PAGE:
The logistics of handling all those panicked people, health care workers, vaccinations, clinics and forms are dizzying. And while health departments have plans in place, it's very difficult to know how well those plans will perform when time is critical and the minutes needed to move patients to a large clinic or for a frightened patient to fill out a form could mean life or death for thousands or millions of people.
Now researchers at Georgia Tech have developed a computer program, based on a clinical model created by the Centers for Disease Control and Prevention (CDC), to help U.S. state, city and county health care departments create and test more efficient plans for treating infectious illness, whether it's a natural or man-made outbreak.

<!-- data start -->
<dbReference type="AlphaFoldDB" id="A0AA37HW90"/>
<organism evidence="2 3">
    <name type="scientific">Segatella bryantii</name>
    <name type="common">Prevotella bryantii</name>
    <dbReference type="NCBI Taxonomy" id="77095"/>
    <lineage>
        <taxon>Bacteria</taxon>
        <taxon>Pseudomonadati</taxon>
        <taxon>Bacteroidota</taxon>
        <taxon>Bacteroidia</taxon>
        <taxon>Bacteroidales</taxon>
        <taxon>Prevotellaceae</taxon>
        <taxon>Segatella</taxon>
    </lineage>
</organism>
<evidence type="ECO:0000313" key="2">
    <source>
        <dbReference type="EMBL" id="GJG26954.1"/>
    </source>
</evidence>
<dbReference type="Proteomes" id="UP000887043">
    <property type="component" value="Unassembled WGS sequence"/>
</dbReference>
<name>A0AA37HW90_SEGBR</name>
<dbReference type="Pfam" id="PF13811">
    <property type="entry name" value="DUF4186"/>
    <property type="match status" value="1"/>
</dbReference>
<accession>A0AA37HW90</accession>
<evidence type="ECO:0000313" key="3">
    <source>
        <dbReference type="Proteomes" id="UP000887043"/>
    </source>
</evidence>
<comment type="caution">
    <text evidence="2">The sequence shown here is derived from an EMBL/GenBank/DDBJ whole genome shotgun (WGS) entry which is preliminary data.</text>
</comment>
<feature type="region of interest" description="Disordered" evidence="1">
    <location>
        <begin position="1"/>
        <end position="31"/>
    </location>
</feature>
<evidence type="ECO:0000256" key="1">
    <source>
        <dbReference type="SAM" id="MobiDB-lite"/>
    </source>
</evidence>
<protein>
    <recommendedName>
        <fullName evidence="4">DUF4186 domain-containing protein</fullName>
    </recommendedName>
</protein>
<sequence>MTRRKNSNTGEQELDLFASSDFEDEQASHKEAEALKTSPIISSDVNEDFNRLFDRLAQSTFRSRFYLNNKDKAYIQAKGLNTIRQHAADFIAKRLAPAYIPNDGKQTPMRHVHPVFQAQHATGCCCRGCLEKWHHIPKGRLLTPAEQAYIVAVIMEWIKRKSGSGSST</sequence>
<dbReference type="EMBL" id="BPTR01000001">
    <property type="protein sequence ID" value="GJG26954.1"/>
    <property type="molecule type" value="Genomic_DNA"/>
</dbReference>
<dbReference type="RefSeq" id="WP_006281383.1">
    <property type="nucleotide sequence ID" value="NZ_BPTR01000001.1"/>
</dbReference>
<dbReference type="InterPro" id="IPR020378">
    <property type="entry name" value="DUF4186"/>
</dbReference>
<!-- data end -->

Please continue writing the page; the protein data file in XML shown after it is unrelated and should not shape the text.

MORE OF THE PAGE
The program, called RealOpt and created by Dr. Eva Lee, an associate professor of industrial and systems engineering at the Georgia Institute of Technology, will be installed over the next few months at health departments across the state of Georgia and health departments in 35 other states have plans to test the program. While the program is still in the testing phase, it will soon be available free to any government health department that requests it from Georgia Tech.
RealOpt has been tested by the DeKalb County Health Department in Georgia, and the county ran a very successful anthrax drill last year. Lee used RealOpt to help DeKalb test and improve its existing bioterror preparedness plan.
RealOpt takes the numerous variables associated with a health care department's treatment of a very large group of people, and through large-scale simulation and optimization (even considering variables such as panic and language barriers), pinpoints th
Contact: Megan McRainey
Georgia Institute of Technology